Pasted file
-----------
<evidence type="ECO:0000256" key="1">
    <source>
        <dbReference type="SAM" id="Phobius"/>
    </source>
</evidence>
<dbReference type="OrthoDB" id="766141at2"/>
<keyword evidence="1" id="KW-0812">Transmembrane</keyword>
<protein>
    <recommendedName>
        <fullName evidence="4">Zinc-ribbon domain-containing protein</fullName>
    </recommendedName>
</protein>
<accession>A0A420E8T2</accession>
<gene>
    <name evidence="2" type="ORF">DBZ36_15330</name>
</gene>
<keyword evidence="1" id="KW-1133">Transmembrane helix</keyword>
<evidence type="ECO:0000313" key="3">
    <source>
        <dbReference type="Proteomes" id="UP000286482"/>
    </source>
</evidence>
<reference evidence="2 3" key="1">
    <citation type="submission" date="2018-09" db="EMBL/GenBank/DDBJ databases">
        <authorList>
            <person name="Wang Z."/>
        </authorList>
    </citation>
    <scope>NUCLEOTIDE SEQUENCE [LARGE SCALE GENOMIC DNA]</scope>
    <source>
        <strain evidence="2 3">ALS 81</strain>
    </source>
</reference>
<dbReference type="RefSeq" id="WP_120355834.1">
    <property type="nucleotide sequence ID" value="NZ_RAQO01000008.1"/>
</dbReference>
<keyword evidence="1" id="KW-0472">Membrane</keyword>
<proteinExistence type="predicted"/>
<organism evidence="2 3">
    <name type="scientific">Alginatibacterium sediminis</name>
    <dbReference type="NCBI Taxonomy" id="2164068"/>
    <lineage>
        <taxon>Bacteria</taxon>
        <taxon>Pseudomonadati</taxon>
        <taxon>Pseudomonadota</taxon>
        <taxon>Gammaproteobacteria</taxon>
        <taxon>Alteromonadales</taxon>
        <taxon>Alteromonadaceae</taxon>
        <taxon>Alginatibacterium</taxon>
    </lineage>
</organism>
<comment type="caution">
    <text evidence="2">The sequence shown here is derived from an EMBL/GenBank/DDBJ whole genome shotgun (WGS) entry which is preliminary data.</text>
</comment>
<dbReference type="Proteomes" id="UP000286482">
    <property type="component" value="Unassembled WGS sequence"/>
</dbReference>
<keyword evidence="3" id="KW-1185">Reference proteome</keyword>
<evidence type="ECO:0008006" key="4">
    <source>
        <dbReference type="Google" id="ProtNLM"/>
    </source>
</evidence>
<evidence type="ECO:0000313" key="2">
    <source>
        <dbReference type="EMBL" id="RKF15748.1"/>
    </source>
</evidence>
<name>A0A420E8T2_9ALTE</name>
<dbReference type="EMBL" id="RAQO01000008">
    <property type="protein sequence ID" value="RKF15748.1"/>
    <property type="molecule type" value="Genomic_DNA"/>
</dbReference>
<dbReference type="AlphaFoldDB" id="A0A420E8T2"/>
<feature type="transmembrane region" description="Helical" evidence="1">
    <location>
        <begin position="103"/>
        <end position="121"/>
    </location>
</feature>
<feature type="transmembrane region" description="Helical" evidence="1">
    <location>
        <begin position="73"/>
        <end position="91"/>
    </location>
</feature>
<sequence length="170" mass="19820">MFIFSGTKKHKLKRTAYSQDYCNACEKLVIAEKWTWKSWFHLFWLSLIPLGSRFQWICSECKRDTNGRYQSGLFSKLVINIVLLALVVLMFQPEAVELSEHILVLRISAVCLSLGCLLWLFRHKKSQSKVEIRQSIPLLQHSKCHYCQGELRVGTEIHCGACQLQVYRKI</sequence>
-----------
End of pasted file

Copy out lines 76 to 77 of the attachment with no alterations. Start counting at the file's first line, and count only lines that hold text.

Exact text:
    <location>
        <begin position="103"/>